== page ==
Having traversed France and Luxembourg, the Moselle heads through Germany to meet its destiny with the Rhine at Koblenz. It’s a very pretty stretch of river flanked by vineyards, and makes for great leisurely cruising and exploration. With an astounding nine UNESCO World Heritage sites, gorgeous Trier shelters Germany’s finest ensemble of Roman monuments, and is enlivened by a characterful medieval center and large student population. Bernkastel-Kues are lovely twin settlements in the heart of wine country, while Cochem’s castle and pretty buildings make it a visual highlight of the Moselle.

How do I choose a route for a European river cruise?

The two major rivers for European cruises are the Rhine and the Danube. Together, they were once the northern boundary of the Roman Empire. Rhine cruises often run from Amsterdam to Basel, following the course of the river through Germany. Danube cruises start in southern Germany, wend their way through Bratislava, Slovakia; Linz and Vienna, Austria; and Belgrade, Serbia; then skirt the Bulgarian and Romanian border to reach the Black Sea.

While many first-time European river cruisers stick to these two rivers, there are many other options available. In Western Europe, you can cruise through the French countryside on the Rhône and Seine, or check out the vineyards of Portugal on the Douro.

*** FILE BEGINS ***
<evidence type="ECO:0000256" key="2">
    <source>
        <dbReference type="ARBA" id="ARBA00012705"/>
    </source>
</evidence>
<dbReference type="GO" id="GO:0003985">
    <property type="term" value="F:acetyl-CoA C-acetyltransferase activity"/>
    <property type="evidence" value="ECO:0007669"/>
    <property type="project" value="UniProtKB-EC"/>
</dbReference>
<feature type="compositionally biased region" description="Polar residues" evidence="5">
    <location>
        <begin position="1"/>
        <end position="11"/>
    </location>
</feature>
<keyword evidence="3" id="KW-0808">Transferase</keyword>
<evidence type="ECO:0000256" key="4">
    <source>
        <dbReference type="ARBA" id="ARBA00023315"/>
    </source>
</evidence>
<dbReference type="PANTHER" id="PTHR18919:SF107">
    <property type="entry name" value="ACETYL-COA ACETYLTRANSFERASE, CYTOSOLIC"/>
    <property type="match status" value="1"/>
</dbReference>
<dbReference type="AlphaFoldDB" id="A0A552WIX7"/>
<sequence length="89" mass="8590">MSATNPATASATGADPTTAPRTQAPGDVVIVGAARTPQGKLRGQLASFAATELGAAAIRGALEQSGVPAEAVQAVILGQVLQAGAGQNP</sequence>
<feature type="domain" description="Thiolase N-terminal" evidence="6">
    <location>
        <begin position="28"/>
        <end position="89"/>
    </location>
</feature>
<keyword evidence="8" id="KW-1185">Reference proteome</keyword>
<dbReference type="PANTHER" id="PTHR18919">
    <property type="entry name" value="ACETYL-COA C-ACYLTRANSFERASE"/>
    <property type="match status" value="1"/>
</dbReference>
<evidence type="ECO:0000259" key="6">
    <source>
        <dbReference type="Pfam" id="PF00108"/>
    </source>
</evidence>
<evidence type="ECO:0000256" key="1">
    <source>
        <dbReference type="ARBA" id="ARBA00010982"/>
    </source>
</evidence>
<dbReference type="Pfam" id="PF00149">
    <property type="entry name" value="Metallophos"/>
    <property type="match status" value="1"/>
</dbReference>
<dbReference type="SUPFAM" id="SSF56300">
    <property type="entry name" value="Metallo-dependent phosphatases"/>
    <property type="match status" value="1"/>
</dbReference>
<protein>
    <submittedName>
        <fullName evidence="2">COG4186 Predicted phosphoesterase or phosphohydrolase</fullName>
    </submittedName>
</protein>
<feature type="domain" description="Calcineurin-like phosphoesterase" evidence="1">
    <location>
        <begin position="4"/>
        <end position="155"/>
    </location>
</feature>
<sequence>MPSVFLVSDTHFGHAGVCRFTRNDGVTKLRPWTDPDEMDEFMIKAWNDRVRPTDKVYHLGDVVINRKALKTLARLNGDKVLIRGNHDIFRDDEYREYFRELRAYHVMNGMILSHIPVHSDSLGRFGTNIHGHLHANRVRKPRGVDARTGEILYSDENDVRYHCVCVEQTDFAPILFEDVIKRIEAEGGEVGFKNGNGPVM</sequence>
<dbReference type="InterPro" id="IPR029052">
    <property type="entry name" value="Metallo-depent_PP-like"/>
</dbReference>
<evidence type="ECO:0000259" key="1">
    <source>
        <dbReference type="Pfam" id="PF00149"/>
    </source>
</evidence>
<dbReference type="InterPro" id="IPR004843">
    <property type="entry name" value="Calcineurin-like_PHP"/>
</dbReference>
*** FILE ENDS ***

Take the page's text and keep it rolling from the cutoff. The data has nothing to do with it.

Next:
Even on the same river, distinct routes can be offered. One company might zip up the Rhine, allowing you to see the highlights in a few days; another might take longer, exploring smaller places along the way and offering more time for onshore experiences. You’ll need to decide whether you’d like to get a look at more destinations, or more of a feel for fewer places.

When is the best time to go on a European river cruise?

Cruises on European rivers tend to begin in the spring, around March, and go through to October. Some cruises, operating in areas where Christmas markets are a feature, run right through December but inclement weather or river flooding could put a dampener on plans. Winter cruises tend to focus on places where Christmas experiences are on offer. Shorter daylight hours mean you’ll see less scenery, but the charm of the festive season has its own appeal. 

Choosing your season is very much a matter of personal preference, and there are pros and cons for each season. Summer cruises offer the most spectacular scenery, the longest daylight hours and the best weather, but the towns you visit will be far busier and you won’t be alone in port; in some smaller places, you may have to scramble across the decks of other boats to reach the shore.

Spring and autumn mean less time around the pool on the top deck, but quieter times ashore. Expect rains in spring, but also blooming flowers. Autumn is a great time to cruise the Douro, with grapes being picked and clement temperatures.